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Mol Microbiol. 2010 Jun;76(6):1483-99. doi: 10.1111/j.1365-2958.2010.07177.x. Epub 2010 Apr 23.

Genetic and epigenetic control of the efficiency and fidelity of cross-species prion transmission.

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  • 1School of Biology and Institute for Bioengineering and Bioscience, Georgia Institute of Technology, 310 Ferst Drive, Atlanta, GA 30332-0230, USA.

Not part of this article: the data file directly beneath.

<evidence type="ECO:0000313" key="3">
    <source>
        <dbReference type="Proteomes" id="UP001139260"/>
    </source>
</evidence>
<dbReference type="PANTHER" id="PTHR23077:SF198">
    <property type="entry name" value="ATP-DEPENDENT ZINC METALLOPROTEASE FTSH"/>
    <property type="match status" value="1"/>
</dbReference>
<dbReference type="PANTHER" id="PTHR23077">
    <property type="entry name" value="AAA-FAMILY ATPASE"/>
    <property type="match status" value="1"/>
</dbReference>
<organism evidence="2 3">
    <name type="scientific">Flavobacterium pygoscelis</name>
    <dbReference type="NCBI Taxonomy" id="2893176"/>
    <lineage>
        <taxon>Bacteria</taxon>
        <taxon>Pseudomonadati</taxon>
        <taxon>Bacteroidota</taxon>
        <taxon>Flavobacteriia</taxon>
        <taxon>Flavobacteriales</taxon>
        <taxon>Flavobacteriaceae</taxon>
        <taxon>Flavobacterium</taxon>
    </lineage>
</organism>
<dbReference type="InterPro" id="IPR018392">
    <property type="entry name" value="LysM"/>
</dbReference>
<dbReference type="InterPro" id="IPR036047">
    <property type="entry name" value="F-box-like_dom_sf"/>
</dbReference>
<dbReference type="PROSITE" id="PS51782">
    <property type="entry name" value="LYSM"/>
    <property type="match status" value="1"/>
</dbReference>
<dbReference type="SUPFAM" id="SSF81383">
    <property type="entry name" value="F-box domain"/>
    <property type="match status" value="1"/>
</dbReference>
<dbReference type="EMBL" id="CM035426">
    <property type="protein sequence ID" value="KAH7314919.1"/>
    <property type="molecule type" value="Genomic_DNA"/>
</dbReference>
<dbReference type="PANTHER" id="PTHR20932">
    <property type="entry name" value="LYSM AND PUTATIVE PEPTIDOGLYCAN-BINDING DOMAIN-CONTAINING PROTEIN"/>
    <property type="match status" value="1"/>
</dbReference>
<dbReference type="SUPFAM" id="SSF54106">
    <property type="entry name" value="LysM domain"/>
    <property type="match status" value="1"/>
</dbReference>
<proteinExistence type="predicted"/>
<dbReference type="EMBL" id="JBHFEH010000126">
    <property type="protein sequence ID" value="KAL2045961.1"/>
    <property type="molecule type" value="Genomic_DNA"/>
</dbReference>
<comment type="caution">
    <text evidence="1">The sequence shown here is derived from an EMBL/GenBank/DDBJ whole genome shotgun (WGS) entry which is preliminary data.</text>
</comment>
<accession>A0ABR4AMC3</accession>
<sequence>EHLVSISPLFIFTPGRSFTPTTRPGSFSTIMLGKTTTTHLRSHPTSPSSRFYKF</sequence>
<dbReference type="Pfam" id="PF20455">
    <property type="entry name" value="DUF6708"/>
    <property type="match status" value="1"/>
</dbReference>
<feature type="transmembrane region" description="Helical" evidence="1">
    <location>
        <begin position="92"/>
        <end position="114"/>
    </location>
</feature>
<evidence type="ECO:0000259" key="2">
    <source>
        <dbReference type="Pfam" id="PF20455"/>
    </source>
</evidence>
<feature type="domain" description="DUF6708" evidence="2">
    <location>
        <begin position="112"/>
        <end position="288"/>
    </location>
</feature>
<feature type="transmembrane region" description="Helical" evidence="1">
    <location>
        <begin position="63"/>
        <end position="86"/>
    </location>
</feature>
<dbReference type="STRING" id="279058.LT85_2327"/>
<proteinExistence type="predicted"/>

Self-perpetuating amyloid-based protein isoforms (prions) transmit neurodegenerative diseases in mammals and phenotypic traits in yeast. Although mechanisms that control species specificity of prion transmission are poorly understood, studies of closely related orthologues of yeast prion protein Sup35 demonstrate that cross-species prion transmission is modulated by both genetic (specific sequence elements) and epigenetic (prion variants, or 'strains') factors. Depending on the prion variant, the species barrier could be controlled at the level of either heterologous co-aggregation or conversion of the aggregate-associated heterologous protein into a prion polymer. Sequence divergence influences cross-species transmission of different prion variants in opposing ways. The ability of a heterologous prion domain to either faithfully reproduce or irreversibly switch the variant-specific prion patterns depends on both sequence divergence and the prion variant. Sequence variations within different modules of prion domains contribute to transmission barriers in different cross-species combinations. Individual amino acid substitutions within short amyloidogenic stretches drastically alter patterns of cross-species prion conversion, implicating these stretches as major determinants of species specificity.

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